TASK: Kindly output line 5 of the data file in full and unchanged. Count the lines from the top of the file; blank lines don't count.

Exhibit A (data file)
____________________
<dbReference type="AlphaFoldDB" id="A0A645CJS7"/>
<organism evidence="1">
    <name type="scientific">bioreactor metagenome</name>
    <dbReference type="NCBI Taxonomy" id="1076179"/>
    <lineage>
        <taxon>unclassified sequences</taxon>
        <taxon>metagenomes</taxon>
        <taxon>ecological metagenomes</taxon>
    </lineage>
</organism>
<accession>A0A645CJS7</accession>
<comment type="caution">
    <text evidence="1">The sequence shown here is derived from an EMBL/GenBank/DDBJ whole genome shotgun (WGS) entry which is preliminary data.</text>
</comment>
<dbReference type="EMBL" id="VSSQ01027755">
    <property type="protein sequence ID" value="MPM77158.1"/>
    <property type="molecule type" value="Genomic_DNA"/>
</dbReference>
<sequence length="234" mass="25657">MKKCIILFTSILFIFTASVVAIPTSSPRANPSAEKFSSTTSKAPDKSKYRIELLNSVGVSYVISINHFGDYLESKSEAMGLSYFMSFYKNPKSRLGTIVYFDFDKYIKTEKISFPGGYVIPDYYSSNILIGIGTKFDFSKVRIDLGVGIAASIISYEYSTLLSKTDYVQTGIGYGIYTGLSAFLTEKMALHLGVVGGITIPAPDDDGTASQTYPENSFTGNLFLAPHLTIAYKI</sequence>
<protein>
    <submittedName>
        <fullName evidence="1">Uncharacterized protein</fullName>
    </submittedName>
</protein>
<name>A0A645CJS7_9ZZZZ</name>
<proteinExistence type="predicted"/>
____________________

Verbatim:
    <lineage>